9 Ways to Get Rid of Mealybugs

Mealybugs are one of the most common pests for indoor and outdoor plants. How can you get rid of them?

Are you seeing spots of small white fuzz on the leaves of your garden tomatoes and need to identify the problem? Or already know those little cottony dots are mealybugs and want to treat the problem? In either case, let’s talk about getting rid of mealybugs, one of the most common pests on indoor and outdoor plants.

There are many ways to control mealybugs, both natural and chemical. Whether you remove insects by hand, spray plants with neem oil, or use an insecticide is a personal choice. You can pick the best for your situation by learning the different options.

What are Mealybugs?

Mealybugs are small oval insects with soft bodies covered with white fuzzy material with a waxy coating. This fluffy cotton-like material protects the unarmored bugs from excess heat and resulting moisture loss. They prefer warmer temperatures and grow one-quarter to one-inch long at maturity. You typically find them in protected areas like under leaves or branch junctions.

small white insects under the leaf

9 Ways to Control Mealybugs

Mealybugs are difficult to control indoors or outside because they reproduce so quickly and often hide in plant crevices that are hard to see. Because of this, it’s essential to treat a problem soon to reduce numbers. Remember that you may need to implement more than one control method and use them repeatedly.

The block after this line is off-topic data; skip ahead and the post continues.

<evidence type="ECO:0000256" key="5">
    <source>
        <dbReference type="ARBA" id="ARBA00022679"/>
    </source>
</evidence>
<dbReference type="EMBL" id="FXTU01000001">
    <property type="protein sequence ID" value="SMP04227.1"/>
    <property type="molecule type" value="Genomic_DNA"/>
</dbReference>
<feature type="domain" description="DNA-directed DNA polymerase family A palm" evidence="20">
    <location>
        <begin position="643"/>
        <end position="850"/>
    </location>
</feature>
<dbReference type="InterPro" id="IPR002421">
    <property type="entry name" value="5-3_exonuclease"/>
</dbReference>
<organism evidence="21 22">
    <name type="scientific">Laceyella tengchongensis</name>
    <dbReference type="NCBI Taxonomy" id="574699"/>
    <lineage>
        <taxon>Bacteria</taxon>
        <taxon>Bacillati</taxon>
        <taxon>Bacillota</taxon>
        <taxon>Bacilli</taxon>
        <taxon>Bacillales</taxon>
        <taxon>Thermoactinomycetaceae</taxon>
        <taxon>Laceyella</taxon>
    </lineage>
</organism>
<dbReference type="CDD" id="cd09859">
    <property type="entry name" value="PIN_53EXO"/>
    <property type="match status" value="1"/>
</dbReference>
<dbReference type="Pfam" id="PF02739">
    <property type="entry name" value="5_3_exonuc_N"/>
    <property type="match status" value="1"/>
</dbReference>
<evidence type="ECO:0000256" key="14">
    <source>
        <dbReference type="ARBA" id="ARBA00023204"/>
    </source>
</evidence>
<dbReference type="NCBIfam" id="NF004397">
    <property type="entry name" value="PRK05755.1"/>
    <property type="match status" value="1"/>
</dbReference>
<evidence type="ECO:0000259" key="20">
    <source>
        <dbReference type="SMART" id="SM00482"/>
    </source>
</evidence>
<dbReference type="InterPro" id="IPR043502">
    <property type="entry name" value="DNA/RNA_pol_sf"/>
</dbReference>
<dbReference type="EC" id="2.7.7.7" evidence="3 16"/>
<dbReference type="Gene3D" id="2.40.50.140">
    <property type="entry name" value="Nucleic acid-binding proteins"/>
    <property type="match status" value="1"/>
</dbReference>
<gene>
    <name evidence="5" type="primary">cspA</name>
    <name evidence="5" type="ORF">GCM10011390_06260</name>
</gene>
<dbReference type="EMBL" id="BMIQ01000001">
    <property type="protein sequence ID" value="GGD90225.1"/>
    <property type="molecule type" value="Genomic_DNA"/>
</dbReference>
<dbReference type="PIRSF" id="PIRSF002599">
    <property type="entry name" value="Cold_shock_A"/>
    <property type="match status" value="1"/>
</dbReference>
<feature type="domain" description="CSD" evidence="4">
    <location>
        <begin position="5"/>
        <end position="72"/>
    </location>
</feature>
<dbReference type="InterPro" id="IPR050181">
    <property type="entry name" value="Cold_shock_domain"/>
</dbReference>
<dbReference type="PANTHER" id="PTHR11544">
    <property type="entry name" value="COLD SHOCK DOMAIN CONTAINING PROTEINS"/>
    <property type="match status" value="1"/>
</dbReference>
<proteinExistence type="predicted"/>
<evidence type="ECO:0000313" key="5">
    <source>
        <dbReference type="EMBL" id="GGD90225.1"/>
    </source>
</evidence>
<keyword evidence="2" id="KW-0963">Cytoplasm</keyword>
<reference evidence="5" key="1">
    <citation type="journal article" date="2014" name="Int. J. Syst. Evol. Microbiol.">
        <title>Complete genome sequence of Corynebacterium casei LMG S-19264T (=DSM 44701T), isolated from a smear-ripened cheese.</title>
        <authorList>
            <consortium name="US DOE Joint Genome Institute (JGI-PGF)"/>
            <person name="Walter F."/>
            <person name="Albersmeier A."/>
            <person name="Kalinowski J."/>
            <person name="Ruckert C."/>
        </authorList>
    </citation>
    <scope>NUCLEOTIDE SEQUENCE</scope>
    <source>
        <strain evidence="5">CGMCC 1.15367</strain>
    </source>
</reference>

two tiny mealybugs on cotton plant

1. Quarantine All Affected Plants

The first step in fighting mealybugs is to move an infested plant away from other unaffected neighbors. Obviously, this is easier for indoor plants, but you can quarantine outdoor plants by placing them in a transparent plastic bag. Separating them from the others keeps the multiplying mealybugs from jumping from one plant to the next.

2. Fight a Small Infestation By Hand

To head off an early problem, you can remove the mealybugs by hand. This process is time-consuming but incredibly effective. Wipe all the leaves with a clean, damp cloth to knock off most of the bugs. Then pick the remaining adults and eggs from the spots where the leaves attach to the branches and stems. 

3. Use Water Pressure to Your Advantage

One of the quickest ways to lower mealybug numbers for indoor and outdoor plants is to spray them with water. Use your garden hose and spray water directly at your plants to knock the bugs off. Make sure there is plenty of pressure in the water stream, but not enough to damage plants.

4. Dab Them with Rubbing Alcohol